Advantage Congress, some gains for BJP
Neck and neck between Congress and JD(S)
BJP overtakes the Congress, is well ahead
Congress enjoys an edge over the BJP
Triangular contest, BJP improves
Congress overtakes BJP by small margin
The Congress may take consolation from the fact that it is first in terms of votes. But the last assembly election had shown that being ahead in vote share is no guarantee of getting more seats than others.
Last time the Congress secured 35.3 per cent of the popular votes, nearly five percentage points ahead of its nearest rival, the BJP-JD(U) combine. But it ended up with just 65 seats, compared to 84 for the BJP-JD(U) combine.
Its tally was only seven more than the JD(S) despite securing 15 percentage points votes more than the BJP.
Such a 'crooked' relationship between votes and seats is because the votes of Congress are spread evenly through the state while the support for its rivals, the BJP and the JD(S), is concentrated in some pockets.
Forecasting the number of seats in such a situation is a psephological nightmare.
Vote share for parties in constituencies with different contest type
BJP vs. Cong
Cong. Vs. JD(S)
The key to understanding the logic of seats and votes is the nature of contest in different constituencies.
The state is witnessing four types of contests. There are about 94 seats that are likely to witness a straight fight between the Congress and the BJP. The BJP has an advantage of about four points in this set of constituencies.
In a direct bi-polar this advantage could give the BJP an exaggerated yield in terms of seats. Then there are seats where it’s a direct contest between the Congress JD(S).
Unlike last time, in these constituencies the Congress enjoys a comfortable lead over the JD(S).
This could mean a fall in the JD(S) tally. When it comes to constituencies, 63 in all, which are witnessing a genuine triangular contest involving all the three players it is going to be a very keen contest with a wafer-thin to the Congress.
The JD(S) is not absent here and could make up some of its losses elsewhere in this set of constituencies.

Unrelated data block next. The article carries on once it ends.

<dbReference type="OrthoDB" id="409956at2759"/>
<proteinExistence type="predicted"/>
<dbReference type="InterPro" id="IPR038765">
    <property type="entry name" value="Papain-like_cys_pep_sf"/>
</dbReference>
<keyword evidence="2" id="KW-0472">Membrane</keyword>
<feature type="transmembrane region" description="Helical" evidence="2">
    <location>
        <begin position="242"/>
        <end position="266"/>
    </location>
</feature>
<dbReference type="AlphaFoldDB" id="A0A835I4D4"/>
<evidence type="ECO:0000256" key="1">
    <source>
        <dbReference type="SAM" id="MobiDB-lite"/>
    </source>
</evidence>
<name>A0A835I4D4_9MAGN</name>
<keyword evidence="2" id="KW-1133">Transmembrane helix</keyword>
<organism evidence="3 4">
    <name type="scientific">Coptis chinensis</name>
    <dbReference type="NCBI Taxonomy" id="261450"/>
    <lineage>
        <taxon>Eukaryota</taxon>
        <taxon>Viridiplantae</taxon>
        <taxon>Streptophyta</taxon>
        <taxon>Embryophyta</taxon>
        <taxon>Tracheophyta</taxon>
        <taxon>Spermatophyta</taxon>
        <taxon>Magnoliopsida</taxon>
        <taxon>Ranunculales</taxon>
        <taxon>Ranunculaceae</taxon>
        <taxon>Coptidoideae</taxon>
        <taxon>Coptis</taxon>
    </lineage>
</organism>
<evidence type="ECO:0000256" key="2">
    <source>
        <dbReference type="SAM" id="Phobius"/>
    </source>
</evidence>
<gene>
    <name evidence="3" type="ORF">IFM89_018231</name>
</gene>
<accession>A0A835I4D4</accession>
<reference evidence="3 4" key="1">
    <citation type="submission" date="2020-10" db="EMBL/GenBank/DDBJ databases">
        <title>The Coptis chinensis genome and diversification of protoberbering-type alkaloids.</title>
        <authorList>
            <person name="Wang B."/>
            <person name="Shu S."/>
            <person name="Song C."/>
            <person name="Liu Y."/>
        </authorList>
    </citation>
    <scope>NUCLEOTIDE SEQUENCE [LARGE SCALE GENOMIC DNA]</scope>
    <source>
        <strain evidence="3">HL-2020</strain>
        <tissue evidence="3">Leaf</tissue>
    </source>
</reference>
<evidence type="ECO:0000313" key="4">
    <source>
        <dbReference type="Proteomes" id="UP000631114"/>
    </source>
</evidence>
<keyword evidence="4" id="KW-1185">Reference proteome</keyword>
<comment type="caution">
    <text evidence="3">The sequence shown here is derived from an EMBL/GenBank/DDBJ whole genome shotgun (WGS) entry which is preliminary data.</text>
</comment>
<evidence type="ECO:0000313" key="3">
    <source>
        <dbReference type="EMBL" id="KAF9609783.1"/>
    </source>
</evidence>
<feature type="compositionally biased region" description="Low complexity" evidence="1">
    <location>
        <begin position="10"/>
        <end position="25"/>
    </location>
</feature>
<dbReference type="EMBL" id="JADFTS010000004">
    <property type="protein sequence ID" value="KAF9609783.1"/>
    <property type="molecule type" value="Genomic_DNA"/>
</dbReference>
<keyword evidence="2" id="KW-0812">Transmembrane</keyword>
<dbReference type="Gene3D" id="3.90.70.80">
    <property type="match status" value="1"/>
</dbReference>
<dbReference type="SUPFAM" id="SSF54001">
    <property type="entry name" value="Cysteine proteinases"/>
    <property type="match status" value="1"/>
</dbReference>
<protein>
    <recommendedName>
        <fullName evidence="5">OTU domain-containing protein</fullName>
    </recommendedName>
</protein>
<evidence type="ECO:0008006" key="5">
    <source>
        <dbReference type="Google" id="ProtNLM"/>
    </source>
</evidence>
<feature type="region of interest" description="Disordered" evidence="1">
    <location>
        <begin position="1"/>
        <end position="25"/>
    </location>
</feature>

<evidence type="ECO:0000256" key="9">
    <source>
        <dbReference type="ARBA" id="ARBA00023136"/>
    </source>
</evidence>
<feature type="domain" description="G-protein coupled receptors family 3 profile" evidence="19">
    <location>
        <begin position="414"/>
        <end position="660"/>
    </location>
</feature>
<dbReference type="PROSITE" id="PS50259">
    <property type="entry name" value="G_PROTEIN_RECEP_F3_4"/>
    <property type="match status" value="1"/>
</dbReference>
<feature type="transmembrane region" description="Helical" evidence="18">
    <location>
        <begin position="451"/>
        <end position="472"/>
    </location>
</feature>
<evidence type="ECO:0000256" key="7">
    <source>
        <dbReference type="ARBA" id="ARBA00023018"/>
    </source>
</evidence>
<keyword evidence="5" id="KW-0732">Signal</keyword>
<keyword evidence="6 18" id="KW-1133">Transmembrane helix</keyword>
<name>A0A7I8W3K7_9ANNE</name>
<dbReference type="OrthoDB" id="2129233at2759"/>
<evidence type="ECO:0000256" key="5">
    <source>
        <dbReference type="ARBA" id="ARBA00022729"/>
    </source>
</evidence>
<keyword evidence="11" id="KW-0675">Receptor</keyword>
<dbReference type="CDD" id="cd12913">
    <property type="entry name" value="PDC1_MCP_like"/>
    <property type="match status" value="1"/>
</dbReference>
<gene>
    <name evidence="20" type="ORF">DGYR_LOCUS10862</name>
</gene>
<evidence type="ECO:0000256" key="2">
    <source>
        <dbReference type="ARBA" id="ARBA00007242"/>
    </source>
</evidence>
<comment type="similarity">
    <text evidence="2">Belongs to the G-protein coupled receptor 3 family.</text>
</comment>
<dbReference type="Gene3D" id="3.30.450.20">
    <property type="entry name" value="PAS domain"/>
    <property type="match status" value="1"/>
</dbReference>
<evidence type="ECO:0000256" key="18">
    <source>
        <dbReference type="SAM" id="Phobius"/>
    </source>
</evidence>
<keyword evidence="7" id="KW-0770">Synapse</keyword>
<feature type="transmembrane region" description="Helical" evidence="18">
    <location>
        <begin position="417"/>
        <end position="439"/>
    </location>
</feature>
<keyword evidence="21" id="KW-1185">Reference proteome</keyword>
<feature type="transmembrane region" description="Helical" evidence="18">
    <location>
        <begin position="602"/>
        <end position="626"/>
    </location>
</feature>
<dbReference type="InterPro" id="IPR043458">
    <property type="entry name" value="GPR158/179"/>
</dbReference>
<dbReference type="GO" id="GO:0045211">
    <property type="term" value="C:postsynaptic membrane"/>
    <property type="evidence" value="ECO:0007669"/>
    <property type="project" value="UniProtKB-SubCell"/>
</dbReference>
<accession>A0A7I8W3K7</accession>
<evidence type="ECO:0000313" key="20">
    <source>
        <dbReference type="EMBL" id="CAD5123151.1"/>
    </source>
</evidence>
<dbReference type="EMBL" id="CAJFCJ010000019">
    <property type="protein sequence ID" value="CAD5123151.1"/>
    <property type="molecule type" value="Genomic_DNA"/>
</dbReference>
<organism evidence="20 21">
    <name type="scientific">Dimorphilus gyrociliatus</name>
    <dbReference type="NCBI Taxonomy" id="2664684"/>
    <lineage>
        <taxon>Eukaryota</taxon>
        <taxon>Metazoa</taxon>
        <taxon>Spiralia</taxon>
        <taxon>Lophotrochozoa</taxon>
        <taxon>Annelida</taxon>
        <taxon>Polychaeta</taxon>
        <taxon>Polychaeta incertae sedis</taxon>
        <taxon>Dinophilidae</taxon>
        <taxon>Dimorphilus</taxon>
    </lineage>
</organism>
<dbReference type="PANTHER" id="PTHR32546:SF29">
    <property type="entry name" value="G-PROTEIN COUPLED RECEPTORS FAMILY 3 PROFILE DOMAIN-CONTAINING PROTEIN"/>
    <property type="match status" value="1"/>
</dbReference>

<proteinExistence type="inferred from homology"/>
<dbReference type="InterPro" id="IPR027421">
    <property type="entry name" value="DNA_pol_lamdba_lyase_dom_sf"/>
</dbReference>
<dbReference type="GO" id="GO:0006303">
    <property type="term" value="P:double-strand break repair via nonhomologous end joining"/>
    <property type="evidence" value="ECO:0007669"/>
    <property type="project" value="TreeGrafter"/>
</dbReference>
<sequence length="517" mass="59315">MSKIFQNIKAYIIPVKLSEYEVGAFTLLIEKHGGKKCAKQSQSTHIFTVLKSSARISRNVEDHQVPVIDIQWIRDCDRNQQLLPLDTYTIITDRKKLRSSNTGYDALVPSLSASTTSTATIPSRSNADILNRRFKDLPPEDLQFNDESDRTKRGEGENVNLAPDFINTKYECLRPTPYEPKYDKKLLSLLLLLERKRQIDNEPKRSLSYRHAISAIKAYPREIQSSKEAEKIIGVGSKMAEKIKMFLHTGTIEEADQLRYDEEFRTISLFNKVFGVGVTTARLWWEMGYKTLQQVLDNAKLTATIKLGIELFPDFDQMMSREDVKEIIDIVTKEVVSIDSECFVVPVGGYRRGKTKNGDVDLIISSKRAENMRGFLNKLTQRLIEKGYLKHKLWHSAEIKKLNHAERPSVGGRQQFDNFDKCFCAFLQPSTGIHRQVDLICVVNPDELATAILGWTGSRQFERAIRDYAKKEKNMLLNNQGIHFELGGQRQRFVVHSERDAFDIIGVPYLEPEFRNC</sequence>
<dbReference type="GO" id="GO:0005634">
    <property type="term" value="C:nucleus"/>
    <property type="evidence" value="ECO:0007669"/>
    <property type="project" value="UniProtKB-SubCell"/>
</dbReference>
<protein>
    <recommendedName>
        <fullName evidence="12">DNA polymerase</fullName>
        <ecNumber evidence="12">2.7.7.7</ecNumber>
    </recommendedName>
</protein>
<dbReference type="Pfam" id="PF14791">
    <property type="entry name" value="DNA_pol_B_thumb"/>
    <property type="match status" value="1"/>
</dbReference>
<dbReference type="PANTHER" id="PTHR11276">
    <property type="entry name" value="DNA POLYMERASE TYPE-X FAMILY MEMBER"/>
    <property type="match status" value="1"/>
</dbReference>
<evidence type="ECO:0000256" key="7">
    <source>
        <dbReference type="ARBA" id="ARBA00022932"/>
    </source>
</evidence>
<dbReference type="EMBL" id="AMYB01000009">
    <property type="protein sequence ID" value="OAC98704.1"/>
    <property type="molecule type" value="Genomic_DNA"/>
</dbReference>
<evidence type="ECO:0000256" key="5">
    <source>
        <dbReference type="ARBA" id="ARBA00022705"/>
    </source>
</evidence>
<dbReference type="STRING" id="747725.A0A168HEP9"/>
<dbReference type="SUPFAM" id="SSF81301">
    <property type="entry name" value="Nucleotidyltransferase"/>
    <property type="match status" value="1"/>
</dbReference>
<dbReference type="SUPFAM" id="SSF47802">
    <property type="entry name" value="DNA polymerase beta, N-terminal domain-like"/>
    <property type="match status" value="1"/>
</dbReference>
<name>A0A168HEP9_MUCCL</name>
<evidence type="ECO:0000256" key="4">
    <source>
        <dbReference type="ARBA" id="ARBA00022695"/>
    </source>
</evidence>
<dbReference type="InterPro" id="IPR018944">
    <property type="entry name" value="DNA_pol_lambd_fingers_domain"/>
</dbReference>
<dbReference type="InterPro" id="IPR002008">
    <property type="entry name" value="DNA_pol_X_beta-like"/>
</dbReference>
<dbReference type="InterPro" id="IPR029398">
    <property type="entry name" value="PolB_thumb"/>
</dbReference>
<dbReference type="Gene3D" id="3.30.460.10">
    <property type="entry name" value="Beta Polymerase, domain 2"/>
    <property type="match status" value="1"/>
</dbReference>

That leaves 29 number which do not fit into the first three categories. Here again Congress has an advantage over its big rivals, so its difficult to offer a precise estimate here.
Issue that mattered in voting decision
Basic Amenities (Water, Road etc.)
Condition of farmers
This election has witnessed a lot of social churning as well. The BJP tried, and partly succeeded in consolidating its traditional vote base among Lingayats, upper castes, dominant peasant communities like Reddys and Kammas, and managed to make a dent in the Adivasi vote.
BJP consolidates its traditional voters
BJP vote share among…
But in the process of polarisation it may have lost some support among the lower social order.
The Congress targeted this vote bank and did succeed in cornering a lion’s share of votes among the backwards, Dalits, Adivasis and Muslim. But it failed to secure en-bloc votes of these communities.
Lower order still with the Congress
Congress vote share among…
The JD(S) cut into the Muslim votes of the Congress, as the party lost more than 10 percentage point support among the Muslims in the last four weeks.
The JD(S) managed to take the largest share of the biggest community, the Vokalingas, but nowhere close to BJP’s support among the Lingayats. The BSP made a very small dent in the Dalit vote.
The BJP did better among the younger voters and while the Congress performed better among the poor.
The urban-rural divide does not seem to have mattered in this election at all, with all the three parties getting similar vote shares in the cities as well as the villages.
With a badly fractured mandate, the final outcome may turn out to be Deve Gowda’s dream. He might do well to remember that while the voters were not too unhappy with his son’s government, almost everyone, including JD(S) voters resented Deve Gowda’s interference in the governance of the state. All the parties could learn from the popular mandate on issues.
It is not a verdict on stability or Hindutva or inflation for that matter. People want basic amenities and want the new government to have a sympathetic attitude towards the farmers.